Striped bass abundant, tasty, at Lake Pleasant

 

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Barry Worman, administrator of the Facebook page “Arizona Striper Fishing,” with an average 12-inch striper caught Friday, Sept. 18 from Lake Pleasant.

 

Some misspell them, “strippers.” True enough, they are just that: strippers of line.

Today, though, we’ll be talking about stripers.

Just northwest of Phoenix, the striped bass fishery is buzzing. Lake Pleasant is a haven for these linesiders, known for their line-stripping potential, excellent table fare (their mild, white meat is great for fish tacos) and, under special regulations at this 9,500-lake, no bag limit.

Great to eat. No bag limit.

Yep, and this type of fishing is suitable for men and women, great-grandparents and children.

So during the next month or so, here’s one way to catch these feisty fighters.

Summer and early fall striper fishing at Lake Pleasant, Arizona

 

Lights

 

Fishing at night is usually the best option during the summer and early fall. The process can be simple: submersible lights below the boat at Lake Pleasant (above) attract tiny shad, and the shad attract the predatory striped bass. The green-tinted surface shows juvenile stripers chasing and flashing and dicing balls of one-inch shad. Nature’s aquarium.

A key is to find darkness. Again, fish at night. And away from full moons and removed from other boaters who are dropping submersible lights. Check a solunar calendar before heading out.

On Friday, Sept. 18, multiple boats — 13 in an 80-yard radius — flashed their green submersible lights. Coupled with red-and-yellow lights streaking off the dam, the scene hinted at Christmas:

 

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It also meant the lights weren’t as effective because, in this scenario, the shad  disperse among the additional light. Anglers want them congregated. Find a lonely cove on a new-to-quarter moon. Corner the shad market.

Boat anglers can head out with medium-action spinning rods filled with 12-pound fluorocarbon line (or monofilament to save some money.) Rig up a dropshot with No. 2 baitholder or circle hooks and 1/2-ounce weights. Do not set the hook with circle hooks; baitholder hooks, on the other hand, will allow the angler to set the hook, an advantage with light, bait-thieving bites.

Don’t forget the fishing license – purchase one online to help conserve wildlife for our future fisher-children, and grandchildren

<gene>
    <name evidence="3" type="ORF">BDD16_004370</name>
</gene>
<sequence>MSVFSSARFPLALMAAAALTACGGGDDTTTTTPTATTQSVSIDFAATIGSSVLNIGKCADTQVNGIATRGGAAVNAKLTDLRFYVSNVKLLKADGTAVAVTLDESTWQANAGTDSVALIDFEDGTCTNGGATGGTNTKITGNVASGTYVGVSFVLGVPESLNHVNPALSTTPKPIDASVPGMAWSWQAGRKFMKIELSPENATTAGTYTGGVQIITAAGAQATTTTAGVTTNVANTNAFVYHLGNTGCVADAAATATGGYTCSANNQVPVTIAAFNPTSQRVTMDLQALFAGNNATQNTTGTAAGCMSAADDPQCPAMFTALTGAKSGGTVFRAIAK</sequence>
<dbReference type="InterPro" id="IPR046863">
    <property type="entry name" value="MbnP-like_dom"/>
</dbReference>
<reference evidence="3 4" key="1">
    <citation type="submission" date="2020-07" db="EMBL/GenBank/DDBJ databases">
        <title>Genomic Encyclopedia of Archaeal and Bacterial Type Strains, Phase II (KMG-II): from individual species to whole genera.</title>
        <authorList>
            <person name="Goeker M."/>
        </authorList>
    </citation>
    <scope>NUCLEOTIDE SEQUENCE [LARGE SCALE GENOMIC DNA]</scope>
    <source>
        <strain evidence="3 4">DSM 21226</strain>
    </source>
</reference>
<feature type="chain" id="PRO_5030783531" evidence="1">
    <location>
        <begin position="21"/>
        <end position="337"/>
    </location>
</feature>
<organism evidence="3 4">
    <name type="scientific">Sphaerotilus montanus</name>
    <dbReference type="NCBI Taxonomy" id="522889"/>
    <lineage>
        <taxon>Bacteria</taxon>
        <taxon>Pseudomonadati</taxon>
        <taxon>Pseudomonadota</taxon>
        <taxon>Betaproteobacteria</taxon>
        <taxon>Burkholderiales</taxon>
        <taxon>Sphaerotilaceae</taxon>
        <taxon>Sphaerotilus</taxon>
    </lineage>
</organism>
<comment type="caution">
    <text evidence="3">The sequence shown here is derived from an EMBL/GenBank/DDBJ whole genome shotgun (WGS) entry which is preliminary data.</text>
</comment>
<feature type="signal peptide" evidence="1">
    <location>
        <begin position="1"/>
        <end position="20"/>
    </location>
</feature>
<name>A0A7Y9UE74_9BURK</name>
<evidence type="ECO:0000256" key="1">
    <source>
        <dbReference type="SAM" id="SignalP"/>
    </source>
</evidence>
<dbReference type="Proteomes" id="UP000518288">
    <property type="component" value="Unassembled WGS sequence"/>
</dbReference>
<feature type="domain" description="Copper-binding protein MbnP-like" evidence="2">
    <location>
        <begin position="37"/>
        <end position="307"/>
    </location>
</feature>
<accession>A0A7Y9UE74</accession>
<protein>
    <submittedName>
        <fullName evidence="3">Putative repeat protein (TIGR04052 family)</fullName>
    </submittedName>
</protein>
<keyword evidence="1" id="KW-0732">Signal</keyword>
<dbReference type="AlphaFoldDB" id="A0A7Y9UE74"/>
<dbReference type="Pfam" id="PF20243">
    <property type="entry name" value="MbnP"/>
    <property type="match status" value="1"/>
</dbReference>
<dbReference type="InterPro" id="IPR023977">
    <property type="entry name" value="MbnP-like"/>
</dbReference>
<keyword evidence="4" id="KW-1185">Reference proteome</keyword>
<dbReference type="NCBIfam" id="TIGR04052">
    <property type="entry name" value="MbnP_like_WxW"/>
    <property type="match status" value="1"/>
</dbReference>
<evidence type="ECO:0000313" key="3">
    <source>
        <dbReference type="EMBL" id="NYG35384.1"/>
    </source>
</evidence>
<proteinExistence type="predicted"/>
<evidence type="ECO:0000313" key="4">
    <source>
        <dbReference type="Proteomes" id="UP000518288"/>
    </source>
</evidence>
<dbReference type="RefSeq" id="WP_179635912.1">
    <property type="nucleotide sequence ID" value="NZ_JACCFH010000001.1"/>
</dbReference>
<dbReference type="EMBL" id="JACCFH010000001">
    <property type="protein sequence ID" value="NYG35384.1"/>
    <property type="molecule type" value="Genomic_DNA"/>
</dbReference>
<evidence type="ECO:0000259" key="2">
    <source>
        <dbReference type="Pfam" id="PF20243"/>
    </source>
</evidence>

Also pick up some anchovies (the north Phoenix Sportsman’s Warehouse and most WalMarts have them) and keep them frozen in an ice chest. Head out to 50 to 100 feet of water and lower the submersible lights, chum the waters with bits of anchovies, kick back, and tell your fishing buddy a couple old line-soaking stories (true or not) as the food chain under the boat forms like bubbles into foam.

In general, quality stripers tend to suspend right off the bottom, and aggressive, smaller fish around the middle of the water column.

Monitor the fish finder for the indications of fish. If you’re fishing from a kayak/canoe, cover a lot of water until you find the bite.

Cut one-inch sections of anchovies (frozen anchovies stay on the hook much longer). Hook a piece anchovy through one side of the skin, rotate the hook 180 degrees, and hook it back through the anchovy. If your fish finder is marking fish at, say, 30 feet, or on the bottom, drop the rig into the water, counting the seconds it takes for the bait to get into the target area. Keep that count in your mind — once you’ve found the depth of the fish, it’ll be time to figure out the next number on the fish-finding combination: the bite and hook-set.

“There are three types of bites here,” said Barry Worman, moderator of the popular Arizona Striper Fishing Facebook page and, during this calm, star-smeared night, boat operator.

“One is the ‘dink, dink dink,’ really weak bites: these guys are master thieves at getting anchovies off. The second is where you get two feet of slack (in your line). They’re coming up, so you’ve got to reel in the slack and whack them. The third bite is your rods just bends.”

Arizona fishing offers more than just striper action at Lake Pleasant, so see our www.azgfd.gov fishing page for a mixed bag of resources, such as stocking schedules, maps of our top fisheries (including access points to Lake Pleasant), and details of where to fish.

Mmm … fish tacos

 

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Stripers make for great fish tacos because of their mild, flaky, white meat, and medium texture. Also, the average-sized striper (10-12 inches) naturally fits into taco shells. If anything were meant to be …

And here’s why: once an angler fillets a striper, he or she should cut out the blood line along the center. With average stripers, that leaves two strips tailor-made to relax in those crunchy or soft, curved-corn delicacies.

Here one way to prepare them: dip the fillets in an egg wash and roll ‘em a bed of white corn meal and either Panko bread crumbs or your favorite spices (I used a creole seasoning). Heat vegetable oil (enough in the pan so the fillets float) to the point that a pinch of corn meal flicked into the oil will sizzle. Fry for 3-5 minutes, depending on the size of the fillets.

Fish tacos can be as simple as adding your favorite salsa and greens. Simple can be delicious.

As head we deeper into fall, expect successful striper techniques to involve jigs and swimbaits. Stay tuned to this blog for updates. Also, the Arizona Striper Fishing Facebook page has a helpful article on jigging for stripers.

In the end, whether you’re catching stripers or “strippers,” the result is the same: lots of action, unlimited bag limits, and local, organic fish.

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